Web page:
When I was a young kid, music was a lot harder to get exposed to. You pretty much dealt with what your parents subjected you to. At least until you started making friends and meeting people. This is when you start to notice other musicians and music styles. That is, unless you grow up in a very rural area as I did as a kid.
Most of the music that was a part of my repertoire was very pop laden. Riding the bus to school in grade and middle school allowed for hearing the radio on our ride to school. It was here that I heard one of the first Siouxsie and the Banshees songs, Spellbound. But, the impact from her set in until they released Peepshow in 1988. This album has one of the most iconic Siouxsie and the Banshees songs ever, Peek-a-boo. I am sure you are familiar with this song, as it is a reboot of the song Jeepers Creepers.
But I am getting ahead of myself.
The Beginning of Siouxsie and the Banshees
Who is Siouxsie and the Banshees? That’s a good question and one that almost every goth kid should or could have answered. They used to be quintessential to every goth music library, but they never liked the label.
In 1976, during the height of London’s punk scene, the Sex Pistols manager Malcolm McLaren had put on a punk show called 100 Club Punk Festival. Due to scheduling conflicts, they had a last-minute cancelation that left a slot open. McLaren rushed to fill the slot and by chance
Siouxsie Sioux and Steven Severin happened to be in attendance. They had met at a concert the previous year, at a Roxy Music concert. By February 1976, they and some friends had started following a new undiscovered and unsigned band called the Sex Pistols. They fell in love with the band and heard they were going to be at a festival called the 100 Club Punk Festival. Of course, they had to go and it was a good thing they did.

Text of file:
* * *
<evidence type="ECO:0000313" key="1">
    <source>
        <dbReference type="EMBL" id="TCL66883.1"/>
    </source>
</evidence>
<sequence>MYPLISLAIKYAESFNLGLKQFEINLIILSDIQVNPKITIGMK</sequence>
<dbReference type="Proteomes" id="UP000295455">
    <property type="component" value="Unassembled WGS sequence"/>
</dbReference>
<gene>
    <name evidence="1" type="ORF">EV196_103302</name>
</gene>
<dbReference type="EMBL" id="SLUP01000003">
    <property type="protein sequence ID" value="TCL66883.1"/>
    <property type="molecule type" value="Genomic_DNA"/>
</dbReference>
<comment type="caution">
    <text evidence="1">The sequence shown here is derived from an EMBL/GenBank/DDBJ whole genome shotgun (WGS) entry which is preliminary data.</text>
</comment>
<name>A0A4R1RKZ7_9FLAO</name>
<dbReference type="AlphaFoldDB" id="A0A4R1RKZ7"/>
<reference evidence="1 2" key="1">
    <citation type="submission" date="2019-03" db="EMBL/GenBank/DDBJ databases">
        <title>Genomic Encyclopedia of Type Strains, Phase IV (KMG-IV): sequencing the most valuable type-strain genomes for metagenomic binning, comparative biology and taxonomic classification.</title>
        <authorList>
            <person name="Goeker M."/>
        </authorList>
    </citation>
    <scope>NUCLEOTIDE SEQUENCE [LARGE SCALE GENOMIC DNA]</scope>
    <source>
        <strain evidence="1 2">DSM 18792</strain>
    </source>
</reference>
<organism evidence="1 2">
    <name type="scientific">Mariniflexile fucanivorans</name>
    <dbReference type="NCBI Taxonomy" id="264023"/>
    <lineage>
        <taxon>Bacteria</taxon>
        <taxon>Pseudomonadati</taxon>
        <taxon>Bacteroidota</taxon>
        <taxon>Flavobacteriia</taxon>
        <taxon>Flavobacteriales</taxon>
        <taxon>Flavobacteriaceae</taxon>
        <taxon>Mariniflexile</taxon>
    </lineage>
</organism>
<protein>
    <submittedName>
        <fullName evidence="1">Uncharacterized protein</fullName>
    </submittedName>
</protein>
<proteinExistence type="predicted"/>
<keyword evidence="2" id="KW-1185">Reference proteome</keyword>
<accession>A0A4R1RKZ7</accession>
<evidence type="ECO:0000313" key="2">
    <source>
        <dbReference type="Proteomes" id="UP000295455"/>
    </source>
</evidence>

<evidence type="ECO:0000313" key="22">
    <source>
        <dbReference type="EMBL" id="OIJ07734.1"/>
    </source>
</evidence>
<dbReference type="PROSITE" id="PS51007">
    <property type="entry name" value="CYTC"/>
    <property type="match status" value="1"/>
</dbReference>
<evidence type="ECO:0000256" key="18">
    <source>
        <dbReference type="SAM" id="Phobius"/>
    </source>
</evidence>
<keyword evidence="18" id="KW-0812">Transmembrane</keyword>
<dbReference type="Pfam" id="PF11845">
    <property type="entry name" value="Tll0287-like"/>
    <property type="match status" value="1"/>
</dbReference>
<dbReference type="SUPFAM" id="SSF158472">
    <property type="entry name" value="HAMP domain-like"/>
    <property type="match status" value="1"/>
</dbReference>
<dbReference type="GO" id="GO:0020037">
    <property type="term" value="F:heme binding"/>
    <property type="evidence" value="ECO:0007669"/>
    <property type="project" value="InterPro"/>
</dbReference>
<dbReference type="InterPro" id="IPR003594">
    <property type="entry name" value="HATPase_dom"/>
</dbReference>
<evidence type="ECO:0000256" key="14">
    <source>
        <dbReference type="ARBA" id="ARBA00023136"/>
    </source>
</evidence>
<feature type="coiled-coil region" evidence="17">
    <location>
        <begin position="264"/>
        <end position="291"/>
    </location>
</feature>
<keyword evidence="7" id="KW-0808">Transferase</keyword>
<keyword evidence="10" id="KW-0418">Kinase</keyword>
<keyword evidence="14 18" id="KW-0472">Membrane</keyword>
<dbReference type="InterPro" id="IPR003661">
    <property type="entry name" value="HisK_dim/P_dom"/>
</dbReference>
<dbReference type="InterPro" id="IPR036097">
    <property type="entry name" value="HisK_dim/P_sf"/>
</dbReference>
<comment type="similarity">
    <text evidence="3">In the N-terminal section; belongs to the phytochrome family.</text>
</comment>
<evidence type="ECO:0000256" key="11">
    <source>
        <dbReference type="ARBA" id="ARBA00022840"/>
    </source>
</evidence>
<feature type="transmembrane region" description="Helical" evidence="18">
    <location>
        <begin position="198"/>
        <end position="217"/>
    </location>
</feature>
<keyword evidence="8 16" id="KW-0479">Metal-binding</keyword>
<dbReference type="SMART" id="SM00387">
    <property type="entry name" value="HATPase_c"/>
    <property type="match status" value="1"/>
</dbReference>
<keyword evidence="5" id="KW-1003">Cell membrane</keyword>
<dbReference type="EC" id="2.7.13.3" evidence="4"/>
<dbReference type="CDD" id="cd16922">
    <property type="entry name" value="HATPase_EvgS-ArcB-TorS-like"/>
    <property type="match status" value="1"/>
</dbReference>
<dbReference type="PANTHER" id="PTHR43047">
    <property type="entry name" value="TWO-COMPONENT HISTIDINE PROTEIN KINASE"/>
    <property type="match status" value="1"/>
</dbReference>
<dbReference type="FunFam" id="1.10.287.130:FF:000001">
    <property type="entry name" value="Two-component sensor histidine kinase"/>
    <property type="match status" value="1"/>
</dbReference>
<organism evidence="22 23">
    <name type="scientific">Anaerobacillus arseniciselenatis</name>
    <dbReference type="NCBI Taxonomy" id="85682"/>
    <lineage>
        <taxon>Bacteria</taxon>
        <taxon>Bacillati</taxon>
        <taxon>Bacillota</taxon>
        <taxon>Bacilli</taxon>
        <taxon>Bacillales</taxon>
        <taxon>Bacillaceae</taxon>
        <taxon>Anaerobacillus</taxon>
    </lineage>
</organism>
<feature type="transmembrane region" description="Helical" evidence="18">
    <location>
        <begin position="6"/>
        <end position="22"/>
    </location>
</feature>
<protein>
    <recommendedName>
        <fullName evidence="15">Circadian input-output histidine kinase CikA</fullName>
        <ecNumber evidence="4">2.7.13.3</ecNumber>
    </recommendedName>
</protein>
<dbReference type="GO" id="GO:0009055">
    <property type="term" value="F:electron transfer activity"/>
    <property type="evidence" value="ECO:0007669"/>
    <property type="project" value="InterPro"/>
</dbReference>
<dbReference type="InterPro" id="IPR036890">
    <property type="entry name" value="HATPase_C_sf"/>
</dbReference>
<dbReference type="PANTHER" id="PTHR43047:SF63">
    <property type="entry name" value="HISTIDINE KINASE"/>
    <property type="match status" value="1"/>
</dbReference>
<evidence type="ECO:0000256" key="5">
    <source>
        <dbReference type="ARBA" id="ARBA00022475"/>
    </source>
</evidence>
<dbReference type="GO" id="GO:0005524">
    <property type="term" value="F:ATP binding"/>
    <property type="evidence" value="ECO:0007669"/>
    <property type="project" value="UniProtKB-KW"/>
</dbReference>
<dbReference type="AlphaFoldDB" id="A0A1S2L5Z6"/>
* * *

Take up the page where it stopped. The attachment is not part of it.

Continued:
Hearing McLaren’s call, they jumped at the chance to get on stage. Once there, they performed a 20-minute improvised rendition of “The Lord’s Prayer,” with Sid Vicious on drums. This, unbeknownst to them, was the beginning of their 20-year run through in the music industry.
The funny thing is that Siouxsie Sioux and Severin never intended to make a full-time band. Their success at the 100 Club Punk Festival led to frequent shows, a spot on Tony Wilson’s punk show, So It Goes. All that would change in 1978.
They released their first album two years later, The Scream. Critics at the time considered it an original music development in rock music. This album was influential on bands like Joy Division, Jesus and Mary Chain, Faith No More, and Massive Attack. This album, as some would say, was produced thanks in part to a fan who undertook a graffiti campaign across London. This person spray-painted the walls of all the major labels with the words” Sign the Banshees.” This album contained their version of the Beatles song Helter Skelter.
Members, They Come And They Go
Siouxsie and the Banshees mainly comprised of Siouxsie Sioux and Severin. Over the years, the supporting band changed often, including Ex-Slits band member, Budgie, who joined in 1980, replacing Kenny Morris, and stayed until their split in 1996. Other members included John McGeoch, The Cure’s Robert Smith, John Klein of Specimen, and Martin McCarrick.
Siouxsie was one of the few female performers to come from the UK punk scene. She recounted how her past influenced her music. She used being sexually assaulted as a child to frame the song Candyman. The song details the long-term effects of abuse in one set of lyrics, “And all the children, he warns ‘don’t tell’. Those threats are sold with their guilt and shame, they think they’re to blame.”
Strong Women And Dark Pasts